In the last article we wrapped up our series on developing and using performance measures (aka metrics) to create a world-class sales force. Properly applied, metrics enable you to show future top performers and nurture and improve your top talent. Even a novice manager can get superb results by measuring results and tweaking processes.
Today we turn our attention to cash management. The reason most often cited for business failure is under-capitalization. The cause is often financial ignorance leading to mismanagement of cash.
In the next series I’ll explore three areas where you’re bleeding cash without even realizing it. Unless you set up the right policies, financial ignorance can destroy you.
In the next articles I’ll explore one of these hidden cash drains and how you can combat it. Knowing this might just save your company.
Companies must borrow money to finance their operations. They pay interest on that money. How you borrow those funds and how to avoid borrowing those funds when you don’t need to are critical components in effective cash management.
Would you believe you’re throwing away your profit? Even all of it in some cases? In an earlier post I discussed how one local merchant almost gave away all his profit. In this series I’d like educate you and help you guard against making these mistakes.
First let’s define some terms:
This is the number of days you allow your customers to pay. It’s typically expressed as Net X where X is the number of days you allow the customer to pay you back. The most common is net 30 although net 10 and net 15 are common.
Cash Conversion Cycle
You pay a carrying charge on what you sell. This is your CCC times your highest credit line. To calculate subtract the date a client receipt is available to you in cash from the date you remove it in cash from your bank account. This is deceptively longer than it seems.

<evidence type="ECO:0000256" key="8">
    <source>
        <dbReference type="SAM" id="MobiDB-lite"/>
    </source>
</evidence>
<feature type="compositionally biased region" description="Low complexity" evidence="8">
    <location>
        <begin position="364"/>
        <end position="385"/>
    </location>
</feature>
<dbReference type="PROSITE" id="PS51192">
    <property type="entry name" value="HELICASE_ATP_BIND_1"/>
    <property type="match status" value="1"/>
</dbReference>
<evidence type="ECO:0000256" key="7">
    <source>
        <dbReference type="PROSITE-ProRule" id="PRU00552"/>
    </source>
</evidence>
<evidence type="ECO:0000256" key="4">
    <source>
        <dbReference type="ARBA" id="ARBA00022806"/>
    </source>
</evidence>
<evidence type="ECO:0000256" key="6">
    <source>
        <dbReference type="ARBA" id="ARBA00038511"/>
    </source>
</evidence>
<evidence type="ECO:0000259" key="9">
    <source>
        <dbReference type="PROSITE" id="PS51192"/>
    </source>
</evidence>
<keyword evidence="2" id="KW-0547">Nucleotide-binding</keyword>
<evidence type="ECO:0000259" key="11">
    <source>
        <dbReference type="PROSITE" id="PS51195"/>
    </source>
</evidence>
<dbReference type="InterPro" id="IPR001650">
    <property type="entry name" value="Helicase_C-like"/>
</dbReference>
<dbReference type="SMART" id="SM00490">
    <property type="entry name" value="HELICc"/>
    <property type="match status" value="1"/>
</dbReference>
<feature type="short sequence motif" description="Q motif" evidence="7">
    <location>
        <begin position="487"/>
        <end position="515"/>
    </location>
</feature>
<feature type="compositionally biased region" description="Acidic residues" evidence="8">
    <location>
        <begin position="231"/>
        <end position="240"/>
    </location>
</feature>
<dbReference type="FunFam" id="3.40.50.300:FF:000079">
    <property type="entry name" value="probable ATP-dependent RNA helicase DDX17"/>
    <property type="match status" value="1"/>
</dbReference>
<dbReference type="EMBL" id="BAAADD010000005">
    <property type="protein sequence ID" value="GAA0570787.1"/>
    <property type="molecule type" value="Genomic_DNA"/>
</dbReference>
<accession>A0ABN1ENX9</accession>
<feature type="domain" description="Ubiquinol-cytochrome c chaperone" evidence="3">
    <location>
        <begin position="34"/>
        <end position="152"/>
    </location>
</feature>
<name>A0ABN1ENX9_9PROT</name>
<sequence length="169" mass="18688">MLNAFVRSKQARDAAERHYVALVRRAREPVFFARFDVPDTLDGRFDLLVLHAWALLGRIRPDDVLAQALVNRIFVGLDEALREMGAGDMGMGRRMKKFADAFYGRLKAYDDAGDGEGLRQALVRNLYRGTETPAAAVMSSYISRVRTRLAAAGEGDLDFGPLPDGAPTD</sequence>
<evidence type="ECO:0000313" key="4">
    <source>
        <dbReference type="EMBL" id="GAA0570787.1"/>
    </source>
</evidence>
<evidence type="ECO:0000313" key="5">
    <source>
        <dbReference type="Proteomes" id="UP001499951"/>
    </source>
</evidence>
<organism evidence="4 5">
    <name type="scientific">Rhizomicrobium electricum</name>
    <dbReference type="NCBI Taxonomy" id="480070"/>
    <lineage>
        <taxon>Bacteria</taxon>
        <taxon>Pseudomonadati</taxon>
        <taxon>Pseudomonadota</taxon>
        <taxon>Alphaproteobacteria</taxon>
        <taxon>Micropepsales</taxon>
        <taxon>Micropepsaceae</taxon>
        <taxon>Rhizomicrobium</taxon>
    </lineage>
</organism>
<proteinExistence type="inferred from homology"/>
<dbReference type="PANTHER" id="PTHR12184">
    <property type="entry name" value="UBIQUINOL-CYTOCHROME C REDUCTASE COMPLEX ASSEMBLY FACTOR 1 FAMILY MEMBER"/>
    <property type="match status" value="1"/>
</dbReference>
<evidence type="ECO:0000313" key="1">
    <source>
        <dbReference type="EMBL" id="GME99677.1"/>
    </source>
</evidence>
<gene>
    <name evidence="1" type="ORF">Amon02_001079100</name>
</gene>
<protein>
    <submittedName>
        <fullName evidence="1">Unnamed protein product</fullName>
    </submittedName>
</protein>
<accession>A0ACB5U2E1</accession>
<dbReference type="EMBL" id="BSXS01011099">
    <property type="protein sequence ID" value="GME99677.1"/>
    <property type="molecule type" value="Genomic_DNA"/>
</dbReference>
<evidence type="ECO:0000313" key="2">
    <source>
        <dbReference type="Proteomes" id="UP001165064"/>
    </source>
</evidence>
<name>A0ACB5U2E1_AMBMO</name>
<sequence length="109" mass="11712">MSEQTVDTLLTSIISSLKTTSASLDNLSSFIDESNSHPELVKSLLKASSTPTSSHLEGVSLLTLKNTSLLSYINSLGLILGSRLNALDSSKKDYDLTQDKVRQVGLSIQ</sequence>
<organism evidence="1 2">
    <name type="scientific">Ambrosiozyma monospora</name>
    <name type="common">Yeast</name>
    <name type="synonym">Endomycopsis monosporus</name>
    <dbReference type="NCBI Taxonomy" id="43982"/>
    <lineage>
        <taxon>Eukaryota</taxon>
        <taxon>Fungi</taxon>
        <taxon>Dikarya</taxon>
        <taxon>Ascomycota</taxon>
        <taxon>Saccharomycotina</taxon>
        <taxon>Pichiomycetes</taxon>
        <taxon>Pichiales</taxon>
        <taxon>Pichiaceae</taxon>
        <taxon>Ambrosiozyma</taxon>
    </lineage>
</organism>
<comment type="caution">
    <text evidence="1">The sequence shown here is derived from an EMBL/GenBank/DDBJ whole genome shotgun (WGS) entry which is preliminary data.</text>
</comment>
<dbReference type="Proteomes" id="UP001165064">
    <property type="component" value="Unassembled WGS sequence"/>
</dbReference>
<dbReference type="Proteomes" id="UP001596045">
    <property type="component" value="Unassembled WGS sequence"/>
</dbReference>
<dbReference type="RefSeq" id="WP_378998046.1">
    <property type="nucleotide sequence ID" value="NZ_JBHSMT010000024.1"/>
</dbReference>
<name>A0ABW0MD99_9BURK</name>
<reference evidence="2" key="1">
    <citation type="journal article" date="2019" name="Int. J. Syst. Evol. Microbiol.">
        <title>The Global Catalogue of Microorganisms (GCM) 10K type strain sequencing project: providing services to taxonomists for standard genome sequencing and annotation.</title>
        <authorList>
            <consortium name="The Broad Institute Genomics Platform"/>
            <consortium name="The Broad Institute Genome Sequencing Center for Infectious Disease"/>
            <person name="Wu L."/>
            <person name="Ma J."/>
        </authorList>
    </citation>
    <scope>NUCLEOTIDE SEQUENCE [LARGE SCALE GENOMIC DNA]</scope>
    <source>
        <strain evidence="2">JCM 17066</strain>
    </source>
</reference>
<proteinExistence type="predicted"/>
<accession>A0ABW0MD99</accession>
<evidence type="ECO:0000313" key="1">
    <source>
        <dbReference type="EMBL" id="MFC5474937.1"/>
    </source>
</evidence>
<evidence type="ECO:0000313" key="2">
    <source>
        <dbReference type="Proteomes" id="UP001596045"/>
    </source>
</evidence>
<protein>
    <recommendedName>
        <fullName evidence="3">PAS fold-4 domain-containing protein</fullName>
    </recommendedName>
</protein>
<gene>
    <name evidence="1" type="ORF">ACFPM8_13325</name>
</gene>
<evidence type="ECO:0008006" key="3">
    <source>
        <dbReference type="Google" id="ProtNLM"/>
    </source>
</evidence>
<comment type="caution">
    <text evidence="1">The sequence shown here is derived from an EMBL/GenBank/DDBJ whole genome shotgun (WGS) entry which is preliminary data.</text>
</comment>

Cash vs. Accrual
Whether you run a cash or accrual business determines your CCC. A cash business pays its supplier at the same time or after the customer pays for goods. If your customers pay you for every sale and you then arrange to pay for these goods, you run a cash business and your CCC is zero or negative. An accrual business pays for goods before receiving payments and its CCC is a positive number.
Hidden Cost #1: Extending Credit
If you buy merchandise to sell later, you extend credit, possibly without even realizing it. That means you run an accrual business. An accrual business finances its operations by borrowing. A cash business doesn’t.
Most small business owners don’t realize it but even service businesses work on accrual. Sole proprietors often finance their operations with a personal credit card. And accrual businesses pay interest. Holding inventory, allowing your customers to pay on time, invoicing for services rendered, paying your creditors before receiving merchandise, buying goods to include in assembly… All of these practices increase your Cash Conversion Cycle and make it longer for you to get paid.
These hidden expenses eat up profits and drive you crazy. To understand the underlying reasons requires a shift in perspective. Once you do, you can tweak your policies to fix it.
With a little work, you can set up your policies so your profit increases, not decreases.
The Risks of Extending Credit
Often it seems harmless to extend credit. But you accept these risks each time:
- The payer can pay late
- The payer might default
- Financing costs erode your potential profit
Also, borrowing affects your own finances. You can overextend or alter your own credit profile which might impact your ability to borrow or dramatically increase your costs in doing so.
In the next article we’ll explore how much extending credit is actually costing you and we’ll discuss a way to combat this cost. Then I’ll share why two other hidden costs are killing you. In future columns, we’ll explore more ways to combat these hidden costs. It’s all coming up starting next week, so keep your eyes peeled. Until then,
profitable business All!